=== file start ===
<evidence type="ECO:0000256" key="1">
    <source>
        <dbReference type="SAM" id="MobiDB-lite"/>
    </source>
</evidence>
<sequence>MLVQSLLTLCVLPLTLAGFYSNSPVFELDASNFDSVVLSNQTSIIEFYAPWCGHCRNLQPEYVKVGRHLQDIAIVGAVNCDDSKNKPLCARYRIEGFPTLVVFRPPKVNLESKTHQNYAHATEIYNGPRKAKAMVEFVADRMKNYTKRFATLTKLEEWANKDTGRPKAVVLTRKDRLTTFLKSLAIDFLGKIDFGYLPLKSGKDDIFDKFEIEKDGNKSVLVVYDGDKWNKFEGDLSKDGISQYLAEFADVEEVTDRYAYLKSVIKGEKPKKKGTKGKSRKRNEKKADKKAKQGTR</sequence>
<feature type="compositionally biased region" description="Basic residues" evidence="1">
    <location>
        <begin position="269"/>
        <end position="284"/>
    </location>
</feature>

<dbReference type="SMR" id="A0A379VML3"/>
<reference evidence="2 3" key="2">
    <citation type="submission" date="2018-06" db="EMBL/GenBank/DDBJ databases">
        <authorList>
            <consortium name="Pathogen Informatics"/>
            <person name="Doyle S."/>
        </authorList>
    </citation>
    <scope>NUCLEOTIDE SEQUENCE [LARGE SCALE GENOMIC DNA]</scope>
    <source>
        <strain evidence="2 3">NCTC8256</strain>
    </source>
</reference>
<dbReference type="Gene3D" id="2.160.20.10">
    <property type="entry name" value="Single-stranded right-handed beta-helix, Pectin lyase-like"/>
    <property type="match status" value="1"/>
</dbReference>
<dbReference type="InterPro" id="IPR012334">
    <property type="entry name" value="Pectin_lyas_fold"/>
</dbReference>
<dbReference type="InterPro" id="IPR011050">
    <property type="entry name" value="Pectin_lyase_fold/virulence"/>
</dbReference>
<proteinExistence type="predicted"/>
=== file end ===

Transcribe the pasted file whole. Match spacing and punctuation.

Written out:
<evidence type="ECO:0000256" key="1">
    <source>
        <dbReference type="SAM" id="MobiDB-lite"/>
    </source>
</evidence>
<sequence>MLVQSLLTLCVLPLTLAGFYSNSPVFELDASNFDSVVLSNQTSIIEFYAPWCGHCRNLQPEYVKVGRHLQDIAIVGAVNCDDSKNKPLCARYRIEGFPTLVVFRPPKVNLESKTHQNYAHATEIYNGPRKAKAMVEFVADRMKNYTKRFATLTKLEEWANKDTGRPKAVVLTRKDRLTTFLKSLAIDFLGKIDFGYLPLKSGKDDIFDKFEIEKDGNKSVLVVYDGDKWNKFEGDLSKDGISQYLAEFADVEEVTDRYAYLKSVIKGEKPKKKGTKGKSRKRNEKKADKKAKQGTR</sequence>
<feature type="compositionally biased region" description="Basic residues" evidence="1">
    <location>
        <begin position="269"/>
        <end position="284"/>
    </location>
</feature>

<dbReference type="SMR" id="A0A379VML3"/>
<reference evidence="2 3" key="2">
    <citation type="submission" date="2018-06" db="EMBL/GenBank/DDBJ databases">
        <authorList>
            <consortium name="Pathogen Informatics"/>
            <person name="Doyle S."/>
        </authorList>
    </citation>
    <scope>NUCLEOTIDE SEQUENCE [LARGE SCALE GENOMIC DNA]</scope>
    <source>
        <strain evidence="2 3">NCTC8256</strain>
    </source>
</reference>
<dbReference type="Gene3D" id="2.160.20.10">
    <property type="entry name" value="Single-stranded right-handed beta-helix, Pectin lyase-like"/>
    <property type="match status" value="1"/>
</dbReference>
<dbReference type="InterPro" id="IPR012334">
    <property type="entry name" value="Pectin_lyas_fold"/>
</dbReference>
<dbReference type="InterPro" id="IPR011050">
    <property type="entry name" value="Pectin_lyase_fold/virulence"/>
</dbReference>
<proteinExistence type="predicted"/>